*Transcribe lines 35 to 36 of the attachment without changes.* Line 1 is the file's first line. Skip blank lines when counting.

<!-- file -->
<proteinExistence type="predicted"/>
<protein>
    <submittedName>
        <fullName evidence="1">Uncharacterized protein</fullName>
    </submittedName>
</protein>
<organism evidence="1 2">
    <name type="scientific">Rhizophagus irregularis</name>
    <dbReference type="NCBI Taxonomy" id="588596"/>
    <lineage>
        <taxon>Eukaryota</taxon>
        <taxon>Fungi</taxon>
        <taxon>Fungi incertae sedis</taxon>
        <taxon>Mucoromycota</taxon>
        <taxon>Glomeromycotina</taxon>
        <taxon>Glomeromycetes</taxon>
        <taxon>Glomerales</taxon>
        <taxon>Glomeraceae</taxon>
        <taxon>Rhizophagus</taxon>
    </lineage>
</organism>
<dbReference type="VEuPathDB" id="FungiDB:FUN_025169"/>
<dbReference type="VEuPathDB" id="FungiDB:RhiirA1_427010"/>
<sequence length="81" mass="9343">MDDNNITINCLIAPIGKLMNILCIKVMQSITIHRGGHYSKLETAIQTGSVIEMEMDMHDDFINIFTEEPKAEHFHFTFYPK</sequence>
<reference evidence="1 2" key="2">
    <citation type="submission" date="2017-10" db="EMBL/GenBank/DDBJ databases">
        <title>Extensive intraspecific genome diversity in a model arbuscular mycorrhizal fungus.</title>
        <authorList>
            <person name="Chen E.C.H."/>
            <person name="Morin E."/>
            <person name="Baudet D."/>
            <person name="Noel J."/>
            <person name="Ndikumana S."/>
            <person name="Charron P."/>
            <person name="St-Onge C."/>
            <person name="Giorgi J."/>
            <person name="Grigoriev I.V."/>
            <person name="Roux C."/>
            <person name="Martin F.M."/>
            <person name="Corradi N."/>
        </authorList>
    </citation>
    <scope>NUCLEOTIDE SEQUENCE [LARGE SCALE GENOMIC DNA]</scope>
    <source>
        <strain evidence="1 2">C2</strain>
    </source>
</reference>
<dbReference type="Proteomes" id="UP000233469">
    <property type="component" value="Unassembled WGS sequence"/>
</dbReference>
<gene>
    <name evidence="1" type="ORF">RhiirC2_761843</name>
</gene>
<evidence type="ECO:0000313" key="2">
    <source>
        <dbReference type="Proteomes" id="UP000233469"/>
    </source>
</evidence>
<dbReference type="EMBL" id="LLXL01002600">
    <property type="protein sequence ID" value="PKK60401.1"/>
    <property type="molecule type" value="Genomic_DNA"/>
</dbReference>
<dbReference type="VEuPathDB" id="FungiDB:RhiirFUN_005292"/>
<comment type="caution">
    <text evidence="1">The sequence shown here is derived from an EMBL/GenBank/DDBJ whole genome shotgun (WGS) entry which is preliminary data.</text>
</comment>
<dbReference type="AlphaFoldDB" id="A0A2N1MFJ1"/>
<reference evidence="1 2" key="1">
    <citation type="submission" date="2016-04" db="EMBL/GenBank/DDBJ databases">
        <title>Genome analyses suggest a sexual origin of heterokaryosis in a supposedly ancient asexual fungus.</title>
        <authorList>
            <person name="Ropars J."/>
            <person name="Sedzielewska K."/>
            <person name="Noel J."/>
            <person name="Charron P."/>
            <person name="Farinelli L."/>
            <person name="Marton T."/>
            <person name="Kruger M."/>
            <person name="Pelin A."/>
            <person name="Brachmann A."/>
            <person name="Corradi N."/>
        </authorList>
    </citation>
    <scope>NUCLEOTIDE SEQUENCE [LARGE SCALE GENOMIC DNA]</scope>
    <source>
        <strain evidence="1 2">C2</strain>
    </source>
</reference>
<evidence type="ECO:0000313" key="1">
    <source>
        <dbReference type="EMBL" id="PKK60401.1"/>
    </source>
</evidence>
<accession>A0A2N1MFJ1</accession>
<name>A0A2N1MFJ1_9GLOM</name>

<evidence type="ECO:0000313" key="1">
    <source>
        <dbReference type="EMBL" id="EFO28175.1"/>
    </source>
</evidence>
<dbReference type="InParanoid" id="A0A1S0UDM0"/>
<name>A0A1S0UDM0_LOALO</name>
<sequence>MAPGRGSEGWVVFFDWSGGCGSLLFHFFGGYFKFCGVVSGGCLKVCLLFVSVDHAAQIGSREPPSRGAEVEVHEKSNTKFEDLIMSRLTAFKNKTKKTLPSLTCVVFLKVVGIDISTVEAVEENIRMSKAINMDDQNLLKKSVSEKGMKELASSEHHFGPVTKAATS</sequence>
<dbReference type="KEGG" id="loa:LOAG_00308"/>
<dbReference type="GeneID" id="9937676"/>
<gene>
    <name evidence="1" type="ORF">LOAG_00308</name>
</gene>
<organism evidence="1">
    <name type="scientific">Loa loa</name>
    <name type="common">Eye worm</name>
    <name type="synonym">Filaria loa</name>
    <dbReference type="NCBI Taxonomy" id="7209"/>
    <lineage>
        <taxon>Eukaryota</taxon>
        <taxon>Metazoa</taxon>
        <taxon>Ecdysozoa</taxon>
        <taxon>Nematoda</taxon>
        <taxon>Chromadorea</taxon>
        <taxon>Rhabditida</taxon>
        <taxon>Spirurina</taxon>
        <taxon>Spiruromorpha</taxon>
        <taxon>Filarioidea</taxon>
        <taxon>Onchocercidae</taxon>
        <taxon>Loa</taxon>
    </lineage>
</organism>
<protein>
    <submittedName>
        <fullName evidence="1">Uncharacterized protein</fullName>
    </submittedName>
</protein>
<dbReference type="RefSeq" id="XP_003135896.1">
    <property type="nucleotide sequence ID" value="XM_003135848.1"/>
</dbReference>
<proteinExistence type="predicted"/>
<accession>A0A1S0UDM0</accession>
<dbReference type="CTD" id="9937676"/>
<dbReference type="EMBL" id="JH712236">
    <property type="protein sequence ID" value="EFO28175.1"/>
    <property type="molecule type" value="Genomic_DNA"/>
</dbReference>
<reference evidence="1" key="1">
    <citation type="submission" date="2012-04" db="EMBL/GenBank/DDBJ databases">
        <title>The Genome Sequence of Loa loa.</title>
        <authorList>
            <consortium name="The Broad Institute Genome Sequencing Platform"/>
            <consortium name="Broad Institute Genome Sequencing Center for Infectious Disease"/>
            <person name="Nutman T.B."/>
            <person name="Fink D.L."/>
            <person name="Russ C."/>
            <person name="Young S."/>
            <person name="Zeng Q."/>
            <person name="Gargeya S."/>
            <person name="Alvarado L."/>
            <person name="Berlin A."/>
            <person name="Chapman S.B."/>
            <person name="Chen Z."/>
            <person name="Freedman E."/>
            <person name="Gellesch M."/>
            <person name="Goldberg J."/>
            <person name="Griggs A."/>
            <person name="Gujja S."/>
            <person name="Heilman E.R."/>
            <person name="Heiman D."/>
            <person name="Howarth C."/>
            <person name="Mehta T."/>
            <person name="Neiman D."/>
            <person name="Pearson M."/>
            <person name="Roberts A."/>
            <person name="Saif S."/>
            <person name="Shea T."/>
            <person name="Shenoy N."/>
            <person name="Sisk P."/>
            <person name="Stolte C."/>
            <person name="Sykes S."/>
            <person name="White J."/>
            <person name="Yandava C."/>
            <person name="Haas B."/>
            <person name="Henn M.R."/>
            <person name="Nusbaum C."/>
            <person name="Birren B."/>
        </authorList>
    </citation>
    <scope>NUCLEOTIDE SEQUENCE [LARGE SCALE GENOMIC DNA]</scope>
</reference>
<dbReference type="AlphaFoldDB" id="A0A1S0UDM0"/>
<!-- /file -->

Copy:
            <person name="St-Onge C."/>
            <person name="Giorgi J."/>